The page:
Two of the concessions, which will cover an area of over 1,600 square kilometres, will be operated by Eni with a 75% stake while the remaining 25% being held by the Sharjah National Oil Corporation (SNOC). A smaller concession of 264 square kilometres will be shared equally between the operator SNOC and Eni.

Why Sharjah?

Oil and gas exploration has been conducted in Sharjah since the 1930’s, but with very limited success. The emirate currently has three small gas condensate fields in operation meaning that there is potential for much more. This indicates that Eni’s extensive exploration expertise could bring success on the onshore concessions and hugely strengthen Sharjah’s production portfolio.
Sharjah’s infrastructure is impressive for such a relatively small emirate and three of the UAE’s finest deep-water ports are located here. Added to this is Sharjah’s proximity to large industrial and commercial areas in Dubai meaning that any successful exploration efforts will have some attractive markets if any of the hydrocarbon resources are eventually produced.

The Bahrain deal

Bahrain was where oil production first began in the Middle East almost 100 years ago and while output has now fallen to way below previous levels, there are many who feel that this tiny state in the Arabian Peninsula still has a lot to offer.
Eni agrees and on January 13, Mr Descalzi travelled to Manama to sign a Memorandum of Understanding with the National Oil and Gas Authority of the Kingdom of Bahrain (NOGA) that aims for the partners to eventually pursue petroleum exploration at an offshore block that covers 2,800 square kilometres in the future.

Why Bahrain?

Bahrain is small, but has been a leader in the Middle East in both oil and gas production as well as developing its industrial base. The country is located close to the regional powerhouse of Saudi Arabia’s Eastern Province which is home to Jubail, one of the world’s largest industrial cities.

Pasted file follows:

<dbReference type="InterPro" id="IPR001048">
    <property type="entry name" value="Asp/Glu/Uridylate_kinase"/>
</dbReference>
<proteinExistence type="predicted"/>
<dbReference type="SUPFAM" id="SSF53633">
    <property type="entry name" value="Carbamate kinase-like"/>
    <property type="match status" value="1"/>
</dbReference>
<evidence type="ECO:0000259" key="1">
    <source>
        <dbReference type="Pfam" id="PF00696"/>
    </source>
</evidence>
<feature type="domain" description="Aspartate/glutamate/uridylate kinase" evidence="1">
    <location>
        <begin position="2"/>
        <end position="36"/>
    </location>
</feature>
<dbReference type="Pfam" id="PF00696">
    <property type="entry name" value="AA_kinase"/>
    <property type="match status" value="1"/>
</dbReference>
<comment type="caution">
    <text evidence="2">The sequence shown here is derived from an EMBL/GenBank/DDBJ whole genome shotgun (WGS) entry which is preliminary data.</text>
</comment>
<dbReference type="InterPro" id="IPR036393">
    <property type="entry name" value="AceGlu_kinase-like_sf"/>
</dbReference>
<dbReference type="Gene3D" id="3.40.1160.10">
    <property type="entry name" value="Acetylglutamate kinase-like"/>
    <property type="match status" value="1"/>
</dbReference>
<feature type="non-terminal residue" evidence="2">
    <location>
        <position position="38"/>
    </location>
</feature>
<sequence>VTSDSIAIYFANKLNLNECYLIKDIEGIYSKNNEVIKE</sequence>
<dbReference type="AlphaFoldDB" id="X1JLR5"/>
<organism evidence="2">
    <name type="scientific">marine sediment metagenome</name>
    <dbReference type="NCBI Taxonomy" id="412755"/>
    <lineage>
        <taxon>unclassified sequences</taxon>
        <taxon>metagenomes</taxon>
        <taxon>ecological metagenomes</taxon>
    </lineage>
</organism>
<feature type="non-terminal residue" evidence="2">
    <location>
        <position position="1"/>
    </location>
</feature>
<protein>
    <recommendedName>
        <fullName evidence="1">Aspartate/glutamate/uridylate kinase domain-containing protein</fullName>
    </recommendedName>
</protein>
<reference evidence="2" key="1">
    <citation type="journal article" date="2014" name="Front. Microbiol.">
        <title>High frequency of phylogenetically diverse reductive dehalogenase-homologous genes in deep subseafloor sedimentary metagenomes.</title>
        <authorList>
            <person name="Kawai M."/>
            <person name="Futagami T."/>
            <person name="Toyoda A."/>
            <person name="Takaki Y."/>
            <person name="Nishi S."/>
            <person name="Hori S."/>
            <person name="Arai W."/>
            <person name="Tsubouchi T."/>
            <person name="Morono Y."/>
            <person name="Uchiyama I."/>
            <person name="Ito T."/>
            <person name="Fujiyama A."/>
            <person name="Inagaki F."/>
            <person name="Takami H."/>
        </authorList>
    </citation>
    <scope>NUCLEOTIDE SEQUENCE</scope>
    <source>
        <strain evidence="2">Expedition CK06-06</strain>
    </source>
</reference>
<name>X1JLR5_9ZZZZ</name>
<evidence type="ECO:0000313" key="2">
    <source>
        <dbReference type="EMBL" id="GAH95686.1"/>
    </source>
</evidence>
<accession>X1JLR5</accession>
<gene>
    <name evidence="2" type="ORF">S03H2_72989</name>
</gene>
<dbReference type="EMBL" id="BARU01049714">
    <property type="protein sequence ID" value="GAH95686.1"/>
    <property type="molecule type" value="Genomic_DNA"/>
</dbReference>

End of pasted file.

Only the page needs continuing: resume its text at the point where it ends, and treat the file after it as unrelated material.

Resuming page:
After a period of political turmoil at the start of the decade, Bahrain is now focusing on the future and is looking to bolster its roster of technical partners, especially large international oil companies like Eni who can add value in terms of technical knowledge and investment capital.

The Oman deals

Not content with signing a mere six deals in two days, Mr Descalzi travelled to Oman on January 14   to put pen to paper on two more.
The first was a exploration and production sharing agreement (EPSA) between Eni and the state-owned Oman Oil Company Exploration and Production (OOCEP) for Block 47, an onshore concession with an area of around 8,524 square kilometres. Eni will operate the block with a 90% share while OOCEP holding the remaining 10%. Exploration will start in 2019.
This was followed by a head of agreement (HoA) deal signed with Oman’s Ministry of Oil & Gas and will see Eni team up with BP in a 50/50 partnership to carry out exploration at the onshore Block 77 which covers 3,100 square kilometres. An EPSA is expected to follow shortly.

Why Oman?

Despite its relatively low-profile, Oman is one of the world’s top 20 oil producers with output around the 1 million barrels a day mark. The sultanate has also been a pioneer in developing enhanced oil recovery techniques and is eager to bolster its gas production to underpin its ambitious industrial diversification plans.
However, much of Oman’s untapped hydrocarbon resources are unconventional and require cutting edge technology and expertise. This makes that the country a natural partner for a leading technology innovator such as Eni.

READ MORE: Discovering Zohr by Eniday Staff

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Eniday Staff